BANGKOK: Thai police seized 1.1 tonnes of crystal methamphetamine in less than a week, officers said Tuesday (Jan 24), as the kingdom cracks down on smuggling that has surged since the country’s borders reopened.
The haul comes after a spike in clashes between police and smugglers in the kingdom’s remote northern hinterlands, long a hub for the trade in illegal narcotics.
Following a tip-off, police arrested 10 Thai nationals in a series of raids in the north and south of the kingdom.
“Some of these drugs were kept for a period of time before being transported to the southernmost provinces, and they were supposed to be shipped to other countries later,” said Police General Chinnapat Sarasin, Deputy National Police Chief.
He said Thailand was “surrounded by drugs manufacturing hotspots”, but that the COVID-19 pandemic had prevented smugglers from moving their wares.
“Now that the country has been reopened, the pent-up products are just being shipped in non-stop,” he said.
Police said in a statement that a transnational drugs gang was behind the illicit trade.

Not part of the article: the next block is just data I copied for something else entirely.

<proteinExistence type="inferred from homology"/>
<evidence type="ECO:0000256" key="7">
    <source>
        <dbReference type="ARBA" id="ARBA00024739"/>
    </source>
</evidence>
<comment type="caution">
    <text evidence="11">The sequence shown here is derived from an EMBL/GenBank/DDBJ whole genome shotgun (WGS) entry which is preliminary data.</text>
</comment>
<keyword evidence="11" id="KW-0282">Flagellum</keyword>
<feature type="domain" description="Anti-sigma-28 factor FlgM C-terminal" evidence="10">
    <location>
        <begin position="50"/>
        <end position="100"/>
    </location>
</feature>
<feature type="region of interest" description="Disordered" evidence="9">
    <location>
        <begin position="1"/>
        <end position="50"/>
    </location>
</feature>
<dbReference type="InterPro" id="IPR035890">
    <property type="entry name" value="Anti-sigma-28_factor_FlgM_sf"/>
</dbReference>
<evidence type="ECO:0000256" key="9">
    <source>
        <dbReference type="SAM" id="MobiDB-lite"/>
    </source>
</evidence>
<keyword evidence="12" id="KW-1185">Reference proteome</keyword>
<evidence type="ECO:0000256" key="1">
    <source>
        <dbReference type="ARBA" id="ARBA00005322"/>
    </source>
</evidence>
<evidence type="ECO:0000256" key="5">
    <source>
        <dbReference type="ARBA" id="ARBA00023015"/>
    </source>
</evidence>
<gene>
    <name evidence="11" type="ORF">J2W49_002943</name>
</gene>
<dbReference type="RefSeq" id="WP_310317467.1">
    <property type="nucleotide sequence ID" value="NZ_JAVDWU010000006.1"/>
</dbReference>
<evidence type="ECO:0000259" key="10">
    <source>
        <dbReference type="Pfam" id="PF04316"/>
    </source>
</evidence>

In the first operation, officers found 731kg of crystal meth, also known by the street name “ice”, in two raids in the southern Thai provinces of Phatthalung and Surat Thani.
Following a tip-off, officers arrested three men Thursday after they discovered 688kg of crystal meth in three pick-up trucks, which they believe was smuggled into Thailand’s northeast before being transported south.
Police later arrested four more people after finding 43kg of the drug, which was being sold via the popular Thai messaging app LINE.
On Sunday, another man was arrested in northern Chiang Rai province as he prepared to transport roughly 300kg of ice – hidden in tea bags – south to Satun.
Finally, around 114kg were confiscated in central Nakhon Sawan and Patum Thani provinces, after the drugs were found hidden in coffee bag packages. Two men were arrested.
Southeast Asia is awash with meth, and authorities netted a record billion pills across the Asian region in 2021, according to a United Nations report.